Throughout history there have been those people who have been immortalized, and then there is the family of those famous figures, and in their own way they too have their moments. Gunfighters are no exception.
The name Bat Masterson is well known in gunfighter lore, and his exploits have become the stuff of legend, but few know of his brothers, Ed and James Masterson, despite that they both were gunfighters in their own right.
Ed’s first gunfight was in November 1877 when as the Deputy Marshal of Dodge City he was shot in the chest by Bob Shaw in the Lone Star Dance Hall. His right arm crippled by the wound, Ed displayed excellent gun handling skills by switching to his left hand shooting Shaw in the leg and arm. After Ed recovered he replaced Larry Deger as the town Marshal not Wyatt Earp as had been believed.
Ed Masterson soon began a public campaign to rid Dodge City of crime, but it came at a high cost. On the night of April 9, 1878 Ed Masterson noticed a drunken cowboy named Jack Wagner was wearing a sidearm. Masterson disarmed Wagner, giving his sixgun over to his friends. As Ed walked away, Wagner drew another gun that had not been seen and ran after the Marshal. Ed turned and grabbed Wagner who shot Masterson in the abdomen, the barrel being so close it set Masterson’s shirt ablaze. Masterson returned fire striking Wagner. Then Wagner’s boss Alf Walker got involved and Masterson shot him through the left lung and broke his right arm.
Ed Masterson walked across the street and collapsed, he died less than a half an hour later. Jack Wagner later died but Alf Walker survived his encounter with the brother of Bat Masterson. Ed Masterson was only 25 years old.
Bat’s other brother James, while not as famous was involved in more gunfights, being that Bat’s reputation was tied to Wyatt Earp’s. After Ed Masterson’s death he too began working with Wyatt in Dodge City and was present for Wyatt’s confrontation with a cowboy named George Hoy at the Comique Variety Hall. Hoy started shooting at Wyatt from his horse and both he and James Masterson returned fire. Hoy was wounded and would succumb a month later. Wyatt claimed the shot, but it was thought that James actually shot Hoy. If he did, he never disputed Wyatt’s claim.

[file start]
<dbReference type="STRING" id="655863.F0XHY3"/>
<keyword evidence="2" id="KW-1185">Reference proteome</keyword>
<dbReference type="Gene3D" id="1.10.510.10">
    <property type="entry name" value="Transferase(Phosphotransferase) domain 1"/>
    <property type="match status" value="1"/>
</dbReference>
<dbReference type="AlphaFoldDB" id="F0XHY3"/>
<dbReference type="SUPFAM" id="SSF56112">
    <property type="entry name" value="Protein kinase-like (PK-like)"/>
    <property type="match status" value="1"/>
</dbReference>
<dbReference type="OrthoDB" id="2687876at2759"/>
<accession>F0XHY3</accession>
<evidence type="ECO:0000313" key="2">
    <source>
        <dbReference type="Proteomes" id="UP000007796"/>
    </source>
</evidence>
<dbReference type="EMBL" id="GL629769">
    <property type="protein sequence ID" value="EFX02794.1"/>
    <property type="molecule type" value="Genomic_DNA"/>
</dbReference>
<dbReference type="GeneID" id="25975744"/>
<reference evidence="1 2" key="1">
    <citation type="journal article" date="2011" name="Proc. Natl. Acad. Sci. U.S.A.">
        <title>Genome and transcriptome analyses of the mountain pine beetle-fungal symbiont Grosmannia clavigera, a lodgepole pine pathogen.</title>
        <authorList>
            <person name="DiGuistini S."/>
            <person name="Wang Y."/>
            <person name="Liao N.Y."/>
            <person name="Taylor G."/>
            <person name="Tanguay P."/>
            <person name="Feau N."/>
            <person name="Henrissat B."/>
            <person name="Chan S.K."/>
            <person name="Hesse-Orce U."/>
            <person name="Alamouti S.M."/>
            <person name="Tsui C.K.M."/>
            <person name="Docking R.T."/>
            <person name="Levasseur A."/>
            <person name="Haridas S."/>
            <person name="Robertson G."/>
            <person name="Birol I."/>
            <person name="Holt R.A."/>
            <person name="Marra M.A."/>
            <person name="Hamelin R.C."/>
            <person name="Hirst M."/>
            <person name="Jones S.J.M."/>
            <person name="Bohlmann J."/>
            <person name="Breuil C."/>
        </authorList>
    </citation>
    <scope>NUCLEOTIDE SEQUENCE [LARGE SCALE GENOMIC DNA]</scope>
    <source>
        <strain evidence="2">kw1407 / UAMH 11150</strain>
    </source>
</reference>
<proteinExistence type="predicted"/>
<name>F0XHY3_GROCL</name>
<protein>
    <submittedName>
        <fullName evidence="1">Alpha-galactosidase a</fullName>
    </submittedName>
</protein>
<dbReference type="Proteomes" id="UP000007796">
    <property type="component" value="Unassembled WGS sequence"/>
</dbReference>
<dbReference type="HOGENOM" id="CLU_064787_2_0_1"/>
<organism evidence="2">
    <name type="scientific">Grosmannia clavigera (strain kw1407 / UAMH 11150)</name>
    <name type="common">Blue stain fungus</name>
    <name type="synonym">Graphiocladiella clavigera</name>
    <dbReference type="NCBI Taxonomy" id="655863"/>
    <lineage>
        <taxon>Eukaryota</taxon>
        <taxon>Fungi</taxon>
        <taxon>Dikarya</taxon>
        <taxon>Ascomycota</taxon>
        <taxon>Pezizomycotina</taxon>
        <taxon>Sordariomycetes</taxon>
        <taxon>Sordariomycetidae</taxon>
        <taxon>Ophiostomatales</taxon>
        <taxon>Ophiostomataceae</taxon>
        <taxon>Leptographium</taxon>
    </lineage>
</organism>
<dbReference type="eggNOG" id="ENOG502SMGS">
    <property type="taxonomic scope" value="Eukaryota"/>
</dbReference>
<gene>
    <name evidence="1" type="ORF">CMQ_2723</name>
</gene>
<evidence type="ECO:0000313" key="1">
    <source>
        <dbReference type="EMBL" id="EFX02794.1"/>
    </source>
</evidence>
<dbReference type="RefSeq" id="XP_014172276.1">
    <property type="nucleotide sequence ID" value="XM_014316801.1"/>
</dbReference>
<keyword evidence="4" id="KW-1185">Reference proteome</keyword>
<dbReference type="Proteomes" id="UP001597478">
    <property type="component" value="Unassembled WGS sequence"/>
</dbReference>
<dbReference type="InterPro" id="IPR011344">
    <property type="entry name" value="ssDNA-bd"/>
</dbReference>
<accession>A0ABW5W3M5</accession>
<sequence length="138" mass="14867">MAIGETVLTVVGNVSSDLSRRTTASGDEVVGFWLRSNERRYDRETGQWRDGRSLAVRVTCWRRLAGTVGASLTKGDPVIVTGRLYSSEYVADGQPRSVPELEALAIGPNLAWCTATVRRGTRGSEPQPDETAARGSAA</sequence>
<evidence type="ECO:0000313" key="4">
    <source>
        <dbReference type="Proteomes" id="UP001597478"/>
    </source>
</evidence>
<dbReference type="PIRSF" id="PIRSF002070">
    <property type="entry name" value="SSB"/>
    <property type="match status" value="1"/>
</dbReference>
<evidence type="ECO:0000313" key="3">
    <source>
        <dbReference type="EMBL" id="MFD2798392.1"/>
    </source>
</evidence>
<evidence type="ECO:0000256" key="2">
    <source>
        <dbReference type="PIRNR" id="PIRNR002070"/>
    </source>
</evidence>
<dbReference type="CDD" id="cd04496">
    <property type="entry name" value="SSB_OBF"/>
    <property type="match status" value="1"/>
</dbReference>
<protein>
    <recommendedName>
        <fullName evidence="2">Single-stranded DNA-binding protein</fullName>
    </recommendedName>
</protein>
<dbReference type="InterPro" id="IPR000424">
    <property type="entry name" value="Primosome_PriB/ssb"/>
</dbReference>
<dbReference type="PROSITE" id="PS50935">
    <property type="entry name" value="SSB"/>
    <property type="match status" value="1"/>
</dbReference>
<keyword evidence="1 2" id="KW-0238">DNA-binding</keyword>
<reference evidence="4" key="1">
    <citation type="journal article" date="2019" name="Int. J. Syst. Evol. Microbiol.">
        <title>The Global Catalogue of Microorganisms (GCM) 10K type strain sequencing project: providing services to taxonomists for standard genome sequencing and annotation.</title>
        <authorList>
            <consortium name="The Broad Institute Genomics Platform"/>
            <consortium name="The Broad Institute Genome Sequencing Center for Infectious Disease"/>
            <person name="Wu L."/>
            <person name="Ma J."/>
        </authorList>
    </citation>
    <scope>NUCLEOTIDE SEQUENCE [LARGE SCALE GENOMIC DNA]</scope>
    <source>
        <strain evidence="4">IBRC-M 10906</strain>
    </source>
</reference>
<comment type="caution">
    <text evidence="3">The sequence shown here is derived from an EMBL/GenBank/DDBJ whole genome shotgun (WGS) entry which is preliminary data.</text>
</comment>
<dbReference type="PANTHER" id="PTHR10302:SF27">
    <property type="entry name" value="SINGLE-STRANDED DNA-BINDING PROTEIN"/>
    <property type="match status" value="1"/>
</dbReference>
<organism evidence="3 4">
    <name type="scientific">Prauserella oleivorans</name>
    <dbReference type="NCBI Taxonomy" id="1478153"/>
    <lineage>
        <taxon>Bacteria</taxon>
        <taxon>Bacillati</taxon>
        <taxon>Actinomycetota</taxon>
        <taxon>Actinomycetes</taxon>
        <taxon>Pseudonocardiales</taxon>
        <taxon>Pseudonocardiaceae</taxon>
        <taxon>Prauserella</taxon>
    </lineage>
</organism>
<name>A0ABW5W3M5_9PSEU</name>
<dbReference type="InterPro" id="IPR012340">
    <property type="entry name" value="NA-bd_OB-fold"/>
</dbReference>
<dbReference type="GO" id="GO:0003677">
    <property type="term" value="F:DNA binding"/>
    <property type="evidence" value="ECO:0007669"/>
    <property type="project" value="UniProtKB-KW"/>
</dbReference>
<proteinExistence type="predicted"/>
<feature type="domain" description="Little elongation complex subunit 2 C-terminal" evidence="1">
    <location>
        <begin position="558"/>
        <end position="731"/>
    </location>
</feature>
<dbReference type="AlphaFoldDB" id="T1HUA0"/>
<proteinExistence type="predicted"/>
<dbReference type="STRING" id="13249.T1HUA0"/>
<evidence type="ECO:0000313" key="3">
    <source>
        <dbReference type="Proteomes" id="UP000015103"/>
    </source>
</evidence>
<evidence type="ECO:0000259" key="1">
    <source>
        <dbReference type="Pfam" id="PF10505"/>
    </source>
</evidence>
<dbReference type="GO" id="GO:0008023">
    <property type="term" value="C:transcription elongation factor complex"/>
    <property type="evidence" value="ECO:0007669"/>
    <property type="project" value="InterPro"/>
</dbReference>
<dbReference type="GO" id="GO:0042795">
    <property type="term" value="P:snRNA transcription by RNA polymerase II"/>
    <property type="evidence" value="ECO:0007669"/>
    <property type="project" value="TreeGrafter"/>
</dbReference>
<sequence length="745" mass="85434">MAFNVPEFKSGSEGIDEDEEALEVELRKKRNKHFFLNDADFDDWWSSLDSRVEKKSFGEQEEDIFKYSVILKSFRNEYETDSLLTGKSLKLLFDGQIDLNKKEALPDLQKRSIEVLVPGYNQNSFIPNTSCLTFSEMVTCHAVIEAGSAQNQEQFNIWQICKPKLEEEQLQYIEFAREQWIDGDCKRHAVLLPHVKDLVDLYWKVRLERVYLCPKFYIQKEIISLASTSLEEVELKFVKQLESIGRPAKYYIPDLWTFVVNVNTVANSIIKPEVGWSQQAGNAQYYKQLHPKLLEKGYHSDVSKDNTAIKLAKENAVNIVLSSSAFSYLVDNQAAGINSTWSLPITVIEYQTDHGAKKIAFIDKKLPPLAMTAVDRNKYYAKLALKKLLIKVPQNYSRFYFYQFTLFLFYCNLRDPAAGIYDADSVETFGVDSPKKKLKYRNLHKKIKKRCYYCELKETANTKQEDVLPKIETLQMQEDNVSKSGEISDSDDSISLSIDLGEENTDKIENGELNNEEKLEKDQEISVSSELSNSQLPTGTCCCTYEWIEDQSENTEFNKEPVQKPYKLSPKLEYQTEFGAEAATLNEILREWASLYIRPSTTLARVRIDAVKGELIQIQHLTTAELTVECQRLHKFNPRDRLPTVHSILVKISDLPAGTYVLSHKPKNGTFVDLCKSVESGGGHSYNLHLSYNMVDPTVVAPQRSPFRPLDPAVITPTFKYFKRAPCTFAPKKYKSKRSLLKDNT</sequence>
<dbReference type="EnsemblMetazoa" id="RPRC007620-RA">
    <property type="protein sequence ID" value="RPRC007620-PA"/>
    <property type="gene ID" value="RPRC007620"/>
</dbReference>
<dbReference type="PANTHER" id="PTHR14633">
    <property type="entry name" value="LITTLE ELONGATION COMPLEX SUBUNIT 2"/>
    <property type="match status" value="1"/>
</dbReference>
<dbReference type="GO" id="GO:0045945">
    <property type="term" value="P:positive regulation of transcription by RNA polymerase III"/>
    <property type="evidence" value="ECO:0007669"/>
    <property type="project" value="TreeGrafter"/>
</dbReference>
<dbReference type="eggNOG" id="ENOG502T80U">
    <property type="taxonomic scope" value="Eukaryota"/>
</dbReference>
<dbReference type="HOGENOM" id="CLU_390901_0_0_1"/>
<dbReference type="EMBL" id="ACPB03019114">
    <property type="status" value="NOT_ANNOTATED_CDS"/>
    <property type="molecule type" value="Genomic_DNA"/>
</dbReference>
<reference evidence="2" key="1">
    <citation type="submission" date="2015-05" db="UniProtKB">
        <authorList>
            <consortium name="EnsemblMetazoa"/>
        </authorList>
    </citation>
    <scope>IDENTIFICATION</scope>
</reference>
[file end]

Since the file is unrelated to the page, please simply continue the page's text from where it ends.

Over the next two years James made over two hundred arrests and shot another man before he was let go in 1881. He then drifted round for the next few years working as a lawman and took part in several gunfights albeit indirectly. James’ biggest claim to fame, other than his brother Bat, was during the Battle of Ingalls on September 1, 1893.
James was part of a group of thirteen marshals put together to arrest the Doolin-Dalton Gang. The gang was in George Ransom’s Saloon when the lawmen moved in, and then the things turned sour very quickly.
Deputy Tom Huestin was fired at first and he dove for cover. As Deputy Dick Speed went to help his comrade Lafe Shadley, he was shot dead by gang leader Bill Doolin. Shadley himself was cut down by Bill Dalton. The fight really got interesting after James Masterson lobbed some dynamite into the saloon and then captured “Arkansas Tom” Jones who was stunned by the blast. The remaining gang members fled out of town only to stop on a hill and fire a few “fare thee well” shots at the posse, killing an innocent bystander. All told three of the Doolin-Dalton Gang was wounded but only one was captured.
James Masterson was not heard of much after the Battle of Ingalls until his death from tuberculosis on March 31, 1895 at the age of 39.
Bat Masterson was well known as a famous lawman and gunfighter but his exploits overshadow the valiant deeds of his two brothers who were in their own right worthy of an esteemed place in gunfighter lore.